Pioneering test given £270k to help improve diagnosis of prostate cancer
- Credit: Archant
Norwich scientists have been given £270,000 towards a pioneering test which could be used in the fight against a cancer that kills one man every 45 minutes.
The team at University of East Anglia has received the funding from Movember as part of Prostate Cancer UK's research innovation skill which is investing £2.8m into eight projects across the United Kingdom.
More than 11,500 men die from prostate cancer in the UK each year.
The UEA researchers have been developing a home urine test, called the PUR test, which could be used to indicate how aggressive a man's prostate cancer is and ensure they receive the right treatment.
Professor Colin Cooper, who is leading the research, said he hopes it will bring them one step closer towards a more accurate diagnosis for men everywhere.
You may also want to watch:
He said: "One of the biggest problems with diagnosing prostate cancer is that we currently can't say for sure which cancers are aggressive and need immediate treatment, and which will never do any harm."
The test will look at genetic material secreted by prostate cancer in urine.
- 1 New virus named after Norfolk village
- 2 'Vindicated at last' - Pension compensation on the horizon for WASPI women
- 3 Driving instructor shares terrifying videos of NDR near misses
- 4 Tzolis poised to complete Canaries switch
- 5 No club record bid from City for Armstrong
- 6 City closing in on Werder Bremen striker
- 7 Covid-19 outbreak at hotel 'goes back to Latitude' - but guests not pinged
- 8 'Truly sorry' glamping owner apologises after negative reviews
- 9 Jailed in July: Drug dealing, knife crime and manslaughter
- 10 Man in 30s dies after crash on A12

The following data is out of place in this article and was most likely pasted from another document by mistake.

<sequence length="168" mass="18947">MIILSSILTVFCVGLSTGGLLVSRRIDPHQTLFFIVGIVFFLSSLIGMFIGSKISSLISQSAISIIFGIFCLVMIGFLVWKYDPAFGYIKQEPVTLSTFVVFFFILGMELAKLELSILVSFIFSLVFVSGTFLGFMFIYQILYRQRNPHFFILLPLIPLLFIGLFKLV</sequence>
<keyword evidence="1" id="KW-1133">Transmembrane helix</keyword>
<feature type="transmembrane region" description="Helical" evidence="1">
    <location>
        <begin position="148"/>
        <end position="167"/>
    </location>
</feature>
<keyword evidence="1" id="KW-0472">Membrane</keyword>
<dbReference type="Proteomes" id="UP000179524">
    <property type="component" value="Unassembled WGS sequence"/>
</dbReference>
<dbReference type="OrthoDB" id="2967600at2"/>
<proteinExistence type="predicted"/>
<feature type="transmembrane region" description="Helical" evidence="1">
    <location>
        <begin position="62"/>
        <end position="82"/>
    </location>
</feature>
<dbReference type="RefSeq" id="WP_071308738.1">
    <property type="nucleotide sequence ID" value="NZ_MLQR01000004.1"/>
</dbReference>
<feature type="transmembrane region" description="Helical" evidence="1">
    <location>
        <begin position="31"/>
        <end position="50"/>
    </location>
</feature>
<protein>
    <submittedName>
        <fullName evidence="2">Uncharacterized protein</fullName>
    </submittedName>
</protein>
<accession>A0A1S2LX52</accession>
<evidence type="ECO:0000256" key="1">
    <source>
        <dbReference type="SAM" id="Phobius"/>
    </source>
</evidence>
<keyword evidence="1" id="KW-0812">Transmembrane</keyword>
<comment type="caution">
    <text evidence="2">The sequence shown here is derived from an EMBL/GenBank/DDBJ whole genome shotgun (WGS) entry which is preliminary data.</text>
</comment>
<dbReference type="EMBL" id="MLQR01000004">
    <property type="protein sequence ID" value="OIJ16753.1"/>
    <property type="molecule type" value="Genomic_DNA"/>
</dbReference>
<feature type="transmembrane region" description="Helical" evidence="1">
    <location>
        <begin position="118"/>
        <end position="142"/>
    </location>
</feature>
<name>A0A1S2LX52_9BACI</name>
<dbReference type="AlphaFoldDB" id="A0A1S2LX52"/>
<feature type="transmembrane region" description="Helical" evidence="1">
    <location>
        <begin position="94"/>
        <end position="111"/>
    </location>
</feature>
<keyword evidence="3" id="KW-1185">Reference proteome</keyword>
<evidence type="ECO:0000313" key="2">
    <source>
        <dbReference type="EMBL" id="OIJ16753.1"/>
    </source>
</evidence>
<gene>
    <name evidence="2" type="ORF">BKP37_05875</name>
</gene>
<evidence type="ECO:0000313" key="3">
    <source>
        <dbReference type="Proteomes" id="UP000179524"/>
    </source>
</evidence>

The team plan to recruit 450 men to pilot their test, which they hope will be able to predict how aggressive a man's cancer is without an invasive biopsy.
Researchers hope to explore if the test could be used to monitor men who have been diagnosed with a non-aggressive form of the disease.
Prof Cooper said: "That's why we're so excited about this test, which could give men and their doctors more certainty about the best course of treatment.
"It could even be taken at home, so men won't need to visit the clinic, and could avoid an invasive biopsy."
Prostate cancer is the most commonly diagnosed cancer in men which mainly affects men over 50, with risks increasing with age.
Prostate Cancer UK has invested more than £11m into research over the past four years.
Simon Grieveson, head of research funding at Prostate Cancer UK, said: "This research could revolutionise prostate cancer diagnosis and give men the assurance they need to choose the right treatment for them.
"We need to fund more research like this, which is why we're asking everyone to help support Prostate Cancer UK as we continue to fund research into better tests and treatment for men with prostate cancer."